Just Being Kids: Packaging Ideas For The 'Busy Backlash'

Much has been written about the over-scheduling of kids' lives. For kids from 6 to 17, this over-structuring results in less free playtime—more than 30 minutes less each day per decade.
Packaging has responded by offering everything from suntan lotion to snack food in "grab-and-go" forms. While "on-the-go" is here to stay, marketers have a huge yet unseen opportunity to pull back and recognize who kids really are. Packaging can lead the way.
Over-scheduling, coupled with greater emphasis on academic achievement, means we're expecting kids to grow up faster. In fact, while their lives look more and more like ours, they don't have the tools to manage stress. After all, they're just kids.
But the big news—and we should not be surprised—is that they want to stay kids for a while. Kids complain more about anxiety than any other issue in their lives. Recent studies find that more than 80 percent of kids feel they lack enough free time to have fun and just be kids. Surprisingly, 80 percent of parents agree.
For kids, fun means simple, unstructured time for play, exploration, self-expression and interaction. It's time for playing independently, where they can make their own rules and explore personal interests. It's time for "hanging out" with friends, playing non-competitive games, or doing absolutely nothing. We call this need the "Busy Backlash."
Marketers have seen the writing on the wall for answering this need, but they haven't connected the dots in a packaging sense.
Individuals, who still 'belong'
Kids say that scooters and skateboards are their favorite new products. Portable, hand-held toys and electronic games are flying off the shelves, set to represent 75 percent of the toy business in a few years. Two-thirds of kids will travel this summer (note KidSuites at Holiday Inn). Swimming and bicycling are their favorite activities.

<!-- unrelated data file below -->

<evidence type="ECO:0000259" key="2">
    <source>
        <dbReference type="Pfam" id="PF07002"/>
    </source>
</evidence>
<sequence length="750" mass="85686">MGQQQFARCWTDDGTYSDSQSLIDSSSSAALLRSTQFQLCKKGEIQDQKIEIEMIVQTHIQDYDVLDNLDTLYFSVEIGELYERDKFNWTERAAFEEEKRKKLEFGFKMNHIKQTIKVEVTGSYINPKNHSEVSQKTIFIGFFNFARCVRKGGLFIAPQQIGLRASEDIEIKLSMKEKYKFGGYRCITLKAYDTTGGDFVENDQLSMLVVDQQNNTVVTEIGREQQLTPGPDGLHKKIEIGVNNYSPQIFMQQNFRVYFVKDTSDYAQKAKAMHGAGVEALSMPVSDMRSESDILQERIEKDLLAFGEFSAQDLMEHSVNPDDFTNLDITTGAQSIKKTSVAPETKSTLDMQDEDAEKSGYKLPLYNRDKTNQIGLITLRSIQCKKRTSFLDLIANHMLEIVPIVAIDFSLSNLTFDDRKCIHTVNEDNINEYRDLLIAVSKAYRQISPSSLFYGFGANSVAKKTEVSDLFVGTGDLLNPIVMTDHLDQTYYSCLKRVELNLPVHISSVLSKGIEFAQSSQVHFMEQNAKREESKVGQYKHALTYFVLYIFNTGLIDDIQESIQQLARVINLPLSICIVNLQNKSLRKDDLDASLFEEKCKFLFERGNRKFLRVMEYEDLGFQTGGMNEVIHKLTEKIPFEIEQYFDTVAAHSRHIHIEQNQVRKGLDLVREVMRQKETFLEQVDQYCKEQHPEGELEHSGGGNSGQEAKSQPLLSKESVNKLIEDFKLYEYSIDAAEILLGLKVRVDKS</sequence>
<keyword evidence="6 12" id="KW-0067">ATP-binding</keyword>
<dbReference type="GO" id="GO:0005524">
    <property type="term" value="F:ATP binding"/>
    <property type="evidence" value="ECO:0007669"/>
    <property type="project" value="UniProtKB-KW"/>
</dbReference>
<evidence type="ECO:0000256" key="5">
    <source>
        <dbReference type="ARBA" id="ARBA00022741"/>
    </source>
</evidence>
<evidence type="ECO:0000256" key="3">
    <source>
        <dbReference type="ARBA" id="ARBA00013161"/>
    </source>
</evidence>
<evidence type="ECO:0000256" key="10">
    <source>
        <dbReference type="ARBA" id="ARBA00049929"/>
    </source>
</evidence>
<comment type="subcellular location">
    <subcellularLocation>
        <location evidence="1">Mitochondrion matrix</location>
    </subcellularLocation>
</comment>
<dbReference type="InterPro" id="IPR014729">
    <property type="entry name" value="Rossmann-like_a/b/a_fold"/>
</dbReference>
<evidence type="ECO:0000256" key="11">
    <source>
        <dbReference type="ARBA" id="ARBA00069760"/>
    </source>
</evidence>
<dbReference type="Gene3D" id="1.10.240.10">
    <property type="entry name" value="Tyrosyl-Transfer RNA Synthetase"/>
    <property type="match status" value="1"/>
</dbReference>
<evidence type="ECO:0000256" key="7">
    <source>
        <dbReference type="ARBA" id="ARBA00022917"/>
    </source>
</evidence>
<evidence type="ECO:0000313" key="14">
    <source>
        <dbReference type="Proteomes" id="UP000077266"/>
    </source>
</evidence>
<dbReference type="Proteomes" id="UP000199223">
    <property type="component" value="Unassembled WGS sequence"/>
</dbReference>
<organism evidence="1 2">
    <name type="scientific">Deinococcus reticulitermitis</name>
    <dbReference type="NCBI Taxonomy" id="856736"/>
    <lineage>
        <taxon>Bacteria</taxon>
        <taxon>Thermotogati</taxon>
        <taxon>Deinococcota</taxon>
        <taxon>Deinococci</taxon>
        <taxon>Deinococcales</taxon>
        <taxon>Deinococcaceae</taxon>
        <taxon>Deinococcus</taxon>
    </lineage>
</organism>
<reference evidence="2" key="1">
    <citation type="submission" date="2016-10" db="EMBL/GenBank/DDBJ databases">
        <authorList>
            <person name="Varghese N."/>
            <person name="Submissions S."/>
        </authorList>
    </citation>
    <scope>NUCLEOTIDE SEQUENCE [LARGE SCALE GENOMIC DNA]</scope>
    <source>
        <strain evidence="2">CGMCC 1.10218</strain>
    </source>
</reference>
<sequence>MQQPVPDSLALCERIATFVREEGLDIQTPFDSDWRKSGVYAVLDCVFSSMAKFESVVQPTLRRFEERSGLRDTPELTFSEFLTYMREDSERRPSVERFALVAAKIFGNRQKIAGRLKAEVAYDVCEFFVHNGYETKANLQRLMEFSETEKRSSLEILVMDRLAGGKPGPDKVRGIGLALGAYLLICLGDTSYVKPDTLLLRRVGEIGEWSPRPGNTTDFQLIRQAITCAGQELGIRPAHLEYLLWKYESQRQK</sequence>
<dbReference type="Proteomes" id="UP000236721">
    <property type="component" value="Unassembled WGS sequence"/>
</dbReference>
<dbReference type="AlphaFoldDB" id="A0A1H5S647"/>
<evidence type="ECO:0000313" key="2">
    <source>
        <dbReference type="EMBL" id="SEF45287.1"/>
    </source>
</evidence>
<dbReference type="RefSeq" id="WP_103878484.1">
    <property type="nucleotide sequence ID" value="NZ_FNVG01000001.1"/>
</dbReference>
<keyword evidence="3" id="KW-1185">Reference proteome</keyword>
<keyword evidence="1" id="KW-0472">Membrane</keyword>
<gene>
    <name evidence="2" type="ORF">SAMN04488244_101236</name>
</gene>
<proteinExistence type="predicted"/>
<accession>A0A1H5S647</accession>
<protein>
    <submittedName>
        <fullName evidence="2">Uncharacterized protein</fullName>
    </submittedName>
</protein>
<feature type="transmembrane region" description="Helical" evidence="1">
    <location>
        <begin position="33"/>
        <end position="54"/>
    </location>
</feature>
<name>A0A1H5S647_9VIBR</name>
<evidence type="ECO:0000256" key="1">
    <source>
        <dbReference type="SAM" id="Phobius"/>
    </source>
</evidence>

Through these product and activity choices, kids are looking to express their individualism while still "belonging." All these indicators suggests an irrepressible need for unstructured playtime where independent fun and imagination rule. Kids just want to be kids, and we can't stop them.
The "Busy Backlash" will join forces with considerable purchasing power among kids and teens to drive opportunities for marketers.
How? Exposure to the Internet and media has honed their research and decision-making skills. They can become instant experts in any category they choose.
About 90 percent of moms say their 6- to 10-year-olds influence buying decisions of all kinds, and three-fourths of their food and beverage purchases.
Changing household patterns have even driven our kids into the kitchen. Half make their own lunch each day. By "make", we really mean "grab."
More surprisingly, about one-third of kids occasionally put dinner on the table for themselves or their family.
What's the good news here? Kids are virtually unanimous in saying they like to prepare and cook meals.
So, how does the "Busy Backlash" translate into meaningful opportunities for marketers? How can package structure deliver functionality to capitalize on them?
We've identified three behavioral/ attitudinal trends that are ripe for package structure innovation.
Kids want opportunities to personalize and customize products. They are moving slightly away from defining themselves through group affiliation, and are looking for ways in which the products they buy can signal their own unique image. This might mean packaging that is interactive, allowing kids to do things their own way.
Kids are traveling. Greater ethnic diversity is driving a need to educate kids on their cultural background and traditions. How better to immerse kids in their history than to visit their "homeland." Families are also vacationing more frequently in search of a better work/life balance. Packaging can help them to stay on the road.
Kids are cooking. More than just assembling, kids are preparing meals from scratch for themselves and their family, and find it fun. As opposed to the evident "grab-and-go" behavior, there's something quite different happening here that warrants marketers' attention. Packaging can help deliver that self-expressive experience.
We spent time thinking about what each of these opportunities means for innovative package structure. Here are illustrations of three package structure concepts across categories that we think could deliberately capitalize on the emerging "Busy Backlash."
The authors, Ken Miller and Jim Warner, are the Managing Partners at One80 Design, New York City, a package structure innovation and design firm. Contact them at 212.268.1801 or ken@one80design.com or jim@one80design.com
New column debuts
With our February issue,
BRANDPACKAGING magazine debuts a new column, "Innovating for Lifestyle Trends." The column, written by Ken Miller and Jim Warner, Managing Partners at One80 Design in New York, will appear in the magazine periodically.
Miller's and Warner's backgrounds lie in structural package design. In each column, they will introduce package concepts that could respond effectively to market or lifestyle trends across categories.